The increased frequency of seizures (>30% of the baseline frequency) was noted in nine patients (6%) during the first follow-up visit after switching. In seven patients, the dose of the generic LEV was subsequently increased by 25% with the resulting decrease of seizure frequency. In two other patients, it was necessary to return to the brand-name LEV, and the frequency of seizures returned to the baseline in both of them.

The subgroup of nine patients with increased frequency of seizures comprised four women and five men; all patients had focal epilepsy and all received more than one AED for their epilepsy (seven patients took two AEDs and two patients were treated with three AEDs). Medications used in polytherapy of epilepsy in those subjects included oxcarbazepine (2 patients), carbamazepine (2), valproic acid (1), gabapentin (1), lamotrigine (1), lamotrigine and valproic acid (1), and clobazam and valproic acid (1). Patients in this subgroup reported no adverse events other than increased frequency of seizures.

The adverse events were noted in six other patients (4.0%) at the first follow-up visit after switching and included somnolence (2 patients), irritability (2), or somnolence and dizziness (2). All adverse events disappeared at the second follow-up visit and did not lead to the modification of treatment.

The group of patients with increased frequency of seizures did not differ from patients with unchanged frequency of seizures in terms of age (36 [34–51] vs 33 [28–42] years, respectively; P=0.15), age at the onset of epilepsy (16 [5–43] vs 14 [6–20] years, respectively; P=0.55), median dose of LEV before switching (2,000 [1,500–3,000] vs 2,000 [1,000–3,000] mg, respectively; P=0.60) and the median duration of treatment with LEV before switching (4 [3–4] vs 3 [2–4] years, respectively; P=0.17).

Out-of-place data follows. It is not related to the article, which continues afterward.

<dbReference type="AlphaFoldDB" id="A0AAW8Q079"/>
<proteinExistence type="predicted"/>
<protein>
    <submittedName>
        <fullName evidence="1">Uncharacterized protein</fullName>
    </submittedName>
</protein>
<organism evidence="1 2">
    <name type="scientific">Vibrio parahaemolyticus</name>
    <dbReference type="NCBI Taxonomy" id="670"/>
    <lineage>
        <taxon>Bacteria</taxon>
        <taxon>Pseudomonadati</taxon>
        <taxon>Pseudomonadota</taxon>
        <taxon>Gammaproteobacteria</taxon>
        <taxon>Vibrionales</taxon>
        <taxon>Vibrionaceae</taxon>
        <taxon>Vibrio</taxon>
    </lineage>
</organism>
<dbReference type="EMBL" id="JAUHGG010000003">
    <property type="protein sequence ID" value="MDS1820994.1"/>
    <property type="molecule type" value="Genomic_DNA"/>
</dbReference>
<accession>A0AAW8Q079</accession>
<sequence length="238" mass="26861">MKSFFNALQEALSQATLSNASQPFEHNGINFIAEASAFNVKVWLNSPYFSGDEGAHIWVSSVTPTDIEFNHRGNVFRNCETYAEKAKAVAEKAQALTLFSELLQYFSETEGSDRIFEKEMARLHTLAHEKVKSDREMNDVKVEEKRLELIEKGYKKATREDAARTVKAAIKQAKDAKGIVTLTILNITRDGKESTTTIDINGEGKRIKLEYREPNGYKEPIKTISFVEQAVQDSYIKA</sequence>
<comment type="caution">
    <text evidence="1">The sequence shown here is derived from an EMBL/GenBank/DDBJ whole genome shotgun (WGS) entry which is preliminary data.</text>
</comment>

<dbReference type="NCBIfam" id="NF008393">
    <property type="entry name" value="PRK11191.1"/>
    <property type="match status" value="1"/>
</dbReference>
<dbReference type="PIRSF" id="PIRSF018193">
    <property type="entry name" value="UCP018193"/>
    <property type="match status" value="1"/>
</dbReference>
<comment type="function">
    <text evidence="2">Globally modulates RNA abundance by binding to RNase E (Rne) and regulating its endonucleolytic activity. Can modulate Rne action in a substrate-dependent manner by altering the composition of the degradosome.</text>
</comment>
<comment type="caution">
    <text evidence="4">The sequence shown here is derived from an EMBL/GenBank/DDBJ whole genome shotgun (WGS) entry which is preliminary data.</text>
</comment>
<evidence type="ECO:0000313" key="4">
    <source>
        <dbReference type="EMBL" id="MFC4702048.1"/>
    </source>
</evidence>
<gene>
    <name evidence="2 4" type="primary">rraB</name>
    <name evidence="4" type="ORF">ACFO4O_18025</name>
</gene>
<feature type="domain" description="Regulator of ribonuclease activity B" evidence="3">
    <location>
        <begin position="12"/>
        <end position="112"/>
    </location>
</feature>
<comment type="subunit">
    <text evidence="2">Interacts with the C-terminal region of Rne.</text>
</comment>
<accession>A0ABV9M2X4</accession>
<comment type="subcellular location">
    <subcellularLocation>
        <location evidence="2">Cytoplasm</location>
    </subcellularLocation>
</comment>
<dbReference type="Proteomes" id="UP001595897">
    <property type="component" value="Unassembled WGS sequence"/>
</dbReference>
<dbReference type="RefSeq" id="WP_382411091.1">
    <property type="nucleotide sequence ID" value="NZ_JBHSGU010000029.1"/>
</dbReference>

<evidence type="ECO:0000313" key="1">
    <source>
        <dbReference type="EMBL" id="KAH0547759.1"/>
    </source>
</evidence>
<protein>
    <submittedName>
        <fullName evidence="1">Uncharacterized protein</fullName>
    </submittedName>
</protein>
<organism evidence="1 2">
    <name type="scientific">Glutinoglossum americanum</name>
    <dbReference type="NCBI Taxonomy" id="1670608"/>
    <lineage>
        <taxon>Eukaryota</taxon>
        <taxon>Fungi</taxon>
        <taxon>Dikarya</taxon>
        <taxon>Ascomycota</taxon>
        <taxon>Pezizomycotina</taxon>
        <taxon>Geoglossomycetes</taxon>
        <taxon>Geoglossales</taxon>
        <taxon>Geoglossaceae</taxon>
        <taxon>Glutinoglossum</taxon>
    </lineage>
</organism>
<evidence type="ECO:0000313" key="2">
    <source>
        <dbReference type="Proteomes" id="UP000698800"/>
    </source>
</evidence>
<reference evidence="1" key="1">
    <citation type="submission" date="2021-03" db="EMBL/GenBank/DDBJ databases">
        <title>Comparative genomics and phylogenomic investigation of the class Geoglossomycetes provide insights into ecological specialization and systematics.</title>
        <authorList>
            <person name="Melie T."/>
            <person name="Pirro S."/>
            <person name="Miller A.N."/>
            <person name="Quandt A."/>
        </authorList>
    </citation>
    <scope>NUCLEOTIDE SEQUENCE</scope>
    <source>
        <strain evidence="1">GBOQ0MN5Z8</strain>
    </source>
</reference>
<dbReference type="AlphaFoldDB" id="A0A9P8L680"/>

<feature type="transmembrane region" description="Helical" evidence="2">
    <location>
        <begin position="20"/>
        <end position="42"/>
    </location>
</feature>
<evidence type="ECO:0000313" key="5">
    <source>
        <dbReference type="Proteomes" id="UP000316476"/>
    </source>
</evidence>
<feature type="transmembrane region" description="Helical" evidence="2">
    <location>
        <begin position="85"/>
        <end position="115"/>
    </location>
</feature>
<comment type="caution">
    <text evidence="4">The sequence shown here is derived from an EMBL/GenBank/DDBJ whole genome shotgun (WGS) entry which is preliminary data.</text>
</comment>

We did not observe any change in seizure frequency or additional adverse events in eight patients who continued treatment with the brand-name LEV.

Discussion

This retrospective analysis of epileptic patients who switched from the brand-name LEV to generic LEV suggests that such a change is generally safe. Increased frequency of seizures was noted only in nine patients (6%) and only two of them required switchback to the brand-name LEV. Adverse events were noted in 4% of patients; they were mild, transient, and did not lead to discontinuation or switchback.

Various AEDs may exhibit different effects when switched from the brand-name to generic formulations. Our study is only the third to report findings related specifically to LEV; thus, the evidence is still equivocal. Our findings are at variance with a similar retrospective observation published by Chaluvadi et al.13 These authors observed increased frequency of seizures in 19.3% of patients (three times more often than we did). Also, as much as 42.8% of their patients were switched back to the brand-name LEV, which is in sharp contrast to two patients who required such a change in our sample. The frequency of adverse events was similar in those two studies (3.3% vs 4.0%).

These discordant results may be partially explained by the different characteristics of populations studied. More than 90% of our patients had drug-resistant epilepsy and were treated with multiple medications. It stems from the fact that before March 1, 2013 brand-name (and generic) LEV was reimbursed only for patients with drug-resistant epilepsy. Also, the tertiary outpatient clinic had a disproportionately high proportion of patients on polytherapy. The study sample analyzed by Chaluvadi et al comprised 35.5% of patients on monotherapy. It may be argued that patients on monotherapy are more prone to increased frequency of seizures, as by definition, there is only one medication to control seizures.

On the other hand, our results are consistent with the second and more recent study related to switching from brand-name to generic LEV.14 These authors analyzed 59 patients and did not observe increased frequency of seizures after switching from brand-name LEV to generic during a 6-month follow-up. In their study, two patients (3.4%) restarted the therapy with the branded LEV because of increased frequency of seizures.